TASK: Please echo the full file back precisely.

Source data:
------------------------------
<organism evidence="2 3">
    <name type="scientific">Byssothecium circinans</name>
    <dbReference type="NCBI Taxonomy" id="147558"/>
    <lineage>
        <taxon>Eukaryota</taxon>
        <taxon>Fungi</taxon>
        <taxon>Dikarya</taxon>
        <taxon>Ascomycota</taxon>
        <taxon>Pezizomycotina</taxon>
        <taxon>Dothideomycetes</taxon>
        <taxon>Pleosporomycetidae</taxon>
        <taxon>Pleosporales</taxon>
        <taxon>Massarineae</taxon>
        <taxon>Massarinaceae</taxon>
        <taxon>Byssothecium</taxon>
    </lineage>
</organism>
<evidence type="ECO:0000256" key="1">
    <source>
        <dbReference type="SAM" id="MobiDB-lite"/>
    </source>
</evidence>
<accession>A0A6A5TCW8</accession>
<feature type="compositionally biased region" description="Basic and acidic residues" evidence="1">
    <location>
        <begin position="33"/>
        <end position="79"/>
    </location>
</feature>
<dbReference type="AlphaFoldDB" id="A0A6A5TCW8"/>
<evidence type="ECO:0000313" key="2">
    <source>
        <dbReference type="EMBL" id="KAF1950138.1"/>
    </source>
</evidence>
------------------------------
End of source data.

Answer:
<organism evidence="2 3">
    <name type="scientific">Byssothecium circinans</name>
    <dbReference type="NCBI Taxonomy" id="147558"/>
    <lineage>
        <taxon>Eukaryota</taxon>
        <taxon>Fungi</taxon>
        <taxon>Dikarya</taxon>
        <taxon>Ascomycota</taxon>
        <taxon>Pezizomycotina</taxon>
        <taxon>Dothideomycetes</taxon>
        <taxon>Pleosporomycetidae</taxon>
        <taxon>Pleosporales</taxon>
        <taxon>Massarineae</taxon>
        <taxon>Massarinaceae</taxon>
        <taxon>Byssothecium</taxon>
    </lineage>
</organism>
<evidence type="ECO:0000256" key="1">
    <source>
        <dbReference type="SAM" id="MobiDB-lite"/>
    </source>
</evidence>
<accession>A0A6A5TCW8</accession>
<feature type="compositionally biased region" description="Basic and acidic residues" evidence="1">
    <location>
        <begin position="33"/>
        <end position="79"/>
    </location>
</feature>
<dbReference type="AlphaFoldDB" id="A0A6A5TCW8"/>
<evidence type="ECO:0000313" key="2">
    <source>
        <dbReference type="EMBL" id="KAF1950138.1"/>
    </source>
</evidence>